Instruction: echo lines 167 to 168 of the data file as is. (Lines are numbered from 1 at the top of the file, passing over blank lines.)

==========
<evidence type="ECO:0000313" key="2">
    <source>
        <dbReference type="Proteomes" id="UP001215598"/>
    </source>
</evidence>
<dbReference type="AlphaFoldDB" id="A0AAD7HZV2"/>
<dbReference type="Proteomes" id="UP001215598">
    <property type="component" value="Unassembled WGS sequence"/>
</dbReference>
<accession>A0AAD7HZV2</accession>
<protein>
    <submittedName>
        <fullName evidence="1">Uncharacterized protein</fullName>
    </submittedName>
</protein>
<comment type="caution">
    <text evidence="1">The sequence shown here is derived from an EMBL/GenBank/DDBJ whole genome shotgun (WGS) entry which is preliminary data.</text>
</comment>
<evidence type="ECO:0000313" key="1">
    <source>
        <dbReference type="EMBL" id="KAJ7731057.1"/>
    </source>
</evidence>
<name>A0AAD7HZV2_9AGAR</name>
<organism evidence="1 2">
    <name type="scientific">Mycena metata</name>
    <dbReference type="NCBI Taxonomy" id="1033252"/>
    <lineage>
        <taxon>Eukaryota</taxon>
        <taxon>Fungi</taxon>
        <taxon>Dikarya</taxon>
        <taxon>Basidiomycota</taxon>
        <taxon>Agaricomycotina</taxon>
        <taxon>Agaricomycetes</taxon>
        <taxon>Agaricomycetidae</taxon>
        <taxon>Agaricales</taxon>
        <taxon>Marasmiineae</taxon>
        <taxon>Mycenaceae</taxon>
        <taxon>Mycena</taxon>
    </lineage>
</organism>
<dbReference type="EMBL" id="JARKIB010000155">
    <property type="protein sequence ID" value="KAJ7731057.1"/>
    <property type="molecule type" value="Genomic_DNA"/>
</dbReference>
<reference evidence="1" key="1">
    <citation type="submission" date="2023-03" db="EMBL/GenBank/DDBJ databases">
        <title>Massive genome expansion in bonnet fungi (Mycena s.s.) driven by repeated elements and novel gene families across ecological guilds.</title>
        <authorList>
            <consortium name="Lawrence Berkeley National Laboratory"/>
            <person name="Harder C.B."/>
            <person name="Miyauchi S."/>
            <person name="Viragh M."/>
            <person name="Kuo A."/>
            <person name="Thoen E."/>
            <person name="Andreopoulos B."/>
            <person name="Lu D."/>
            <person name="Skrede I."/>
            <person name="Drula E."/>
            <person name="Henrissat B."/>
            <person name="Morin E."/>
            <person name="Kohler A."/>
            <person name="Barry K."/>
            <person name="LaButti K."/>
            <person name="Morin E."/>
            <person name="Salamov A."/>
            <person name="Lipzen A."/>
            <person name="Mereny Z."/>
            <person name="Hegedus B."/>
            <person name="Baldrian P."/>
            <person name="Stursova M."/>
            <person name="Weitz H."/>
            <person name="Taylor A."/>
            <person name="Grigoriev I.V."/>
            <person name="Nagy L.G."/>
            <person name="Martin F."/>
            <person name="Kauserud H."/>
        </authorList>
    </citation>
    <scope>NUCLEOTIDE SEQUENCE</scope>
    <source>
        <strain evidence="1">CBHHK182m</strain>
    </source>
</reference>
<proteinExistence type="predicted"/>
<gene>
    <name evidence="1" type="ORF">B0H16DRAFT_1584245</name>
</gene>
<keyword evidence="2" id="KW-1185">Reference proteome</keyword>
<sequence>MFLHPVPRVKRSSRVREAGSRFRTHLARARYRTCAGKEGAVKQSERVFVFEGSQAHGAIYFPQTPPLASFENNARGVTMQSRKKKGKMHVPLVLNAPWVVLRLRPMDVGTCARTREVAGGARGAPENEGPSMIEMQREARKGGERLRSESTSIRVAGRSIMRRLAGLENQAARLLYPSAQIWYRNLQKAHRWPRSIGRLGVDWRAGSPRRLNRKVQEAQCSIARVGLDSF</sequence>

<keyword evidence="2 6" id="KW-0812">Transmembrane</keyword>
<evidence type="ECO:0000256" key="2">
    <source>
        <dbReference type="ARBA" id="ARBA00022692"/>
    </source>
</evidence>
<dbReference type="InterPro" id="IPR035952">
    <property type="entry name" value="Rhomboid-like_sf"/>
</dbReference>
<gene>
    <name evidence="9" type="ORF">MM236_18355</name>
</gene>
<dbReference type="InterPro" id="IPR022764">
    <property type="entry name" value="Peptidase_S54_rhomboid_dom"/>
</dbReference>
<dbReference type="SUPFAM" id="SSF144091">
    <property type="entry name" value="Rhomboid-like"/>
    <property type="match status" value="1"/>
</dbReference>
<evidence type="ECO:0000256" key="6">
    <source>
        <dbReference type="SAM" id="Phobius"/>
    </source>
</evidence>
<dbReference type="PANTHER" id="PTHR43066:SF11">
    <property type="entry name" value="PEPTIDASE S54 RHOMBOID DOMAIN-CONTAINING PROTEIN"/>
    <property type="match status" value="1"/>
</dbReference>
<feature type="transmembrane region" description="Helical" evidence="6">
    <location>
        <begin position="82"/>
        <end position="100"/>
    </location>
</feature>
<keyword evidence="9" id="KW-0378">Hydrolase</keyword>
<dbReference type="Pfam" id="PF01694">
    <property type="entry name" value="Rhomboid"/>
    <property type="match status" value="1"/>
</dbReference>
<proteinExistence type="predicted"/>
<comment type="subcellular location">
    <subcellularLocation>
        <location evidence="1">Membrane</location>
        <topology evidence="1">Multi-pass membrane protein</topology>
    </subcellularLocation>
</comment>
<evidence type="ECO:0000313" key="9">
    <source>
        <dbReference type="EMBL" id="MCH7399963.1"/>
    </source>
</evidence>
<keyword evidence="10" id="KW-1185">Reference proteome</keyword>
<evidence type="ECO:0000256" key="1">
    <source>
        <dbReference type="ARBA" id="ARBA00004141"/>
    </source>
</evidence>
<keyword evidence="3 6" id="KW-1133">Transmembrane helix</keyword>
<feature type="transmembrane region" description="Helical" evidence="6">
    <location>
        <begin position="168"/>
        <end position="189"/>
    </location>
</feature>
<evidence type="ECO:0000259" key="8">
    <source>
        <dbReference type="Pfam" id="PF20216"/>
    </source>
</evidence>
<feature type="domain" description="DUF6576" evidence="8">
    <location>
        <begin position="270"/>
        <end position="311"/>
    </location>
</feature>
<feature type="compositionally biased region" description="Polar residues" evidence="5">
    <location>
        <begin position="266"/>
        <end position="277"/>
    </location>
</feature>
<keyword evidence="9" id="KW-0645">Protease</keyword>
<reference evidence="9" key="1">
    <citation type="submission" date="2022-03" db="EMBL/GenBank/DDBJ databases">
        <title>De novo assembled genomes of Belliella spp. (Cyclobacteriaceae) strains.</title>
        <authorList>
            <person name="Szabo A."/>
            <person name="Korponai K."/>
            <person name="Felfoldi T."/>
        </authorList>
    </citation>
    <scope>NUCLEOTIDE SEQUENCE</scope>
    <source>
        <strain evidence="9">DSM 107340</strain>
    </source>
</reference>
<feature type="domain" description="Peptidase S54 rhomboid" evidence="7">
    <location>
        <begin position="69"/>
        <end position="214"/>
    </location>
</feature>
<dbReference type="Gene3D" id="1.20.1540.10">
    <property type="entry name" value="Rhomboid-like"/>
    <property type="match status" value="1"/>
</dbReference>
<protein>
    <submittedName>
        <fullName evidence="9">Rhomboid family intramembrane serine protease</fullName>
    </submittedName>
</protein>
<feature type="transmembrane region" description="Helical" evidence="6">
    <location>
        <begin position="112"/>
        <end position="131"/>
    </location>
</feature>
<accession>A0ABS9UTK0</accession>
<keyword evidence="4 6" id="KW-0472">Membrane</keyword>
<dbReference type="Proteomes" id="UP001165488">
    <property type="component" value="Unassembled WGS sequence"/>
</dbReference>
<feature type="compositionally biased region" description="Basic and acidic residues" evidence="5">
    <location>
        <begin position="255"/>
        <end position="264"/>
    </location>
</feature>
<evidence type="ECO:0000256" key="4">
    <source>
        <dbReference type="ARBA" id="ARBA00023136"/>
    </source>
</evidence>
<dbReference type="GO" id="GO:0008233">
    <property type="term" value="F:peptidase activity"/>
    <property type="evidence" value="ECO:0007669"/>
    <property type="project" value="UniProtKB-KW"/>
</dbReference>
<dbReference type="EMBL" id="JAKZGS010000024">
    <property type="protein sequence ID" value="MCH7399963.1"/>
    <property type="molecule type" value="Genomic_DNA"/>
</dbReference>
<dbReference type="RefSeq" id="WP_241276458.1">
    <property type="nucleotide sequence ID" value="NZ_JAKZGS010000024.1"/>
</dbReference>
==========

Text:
    <location>
        <begin position="266"/>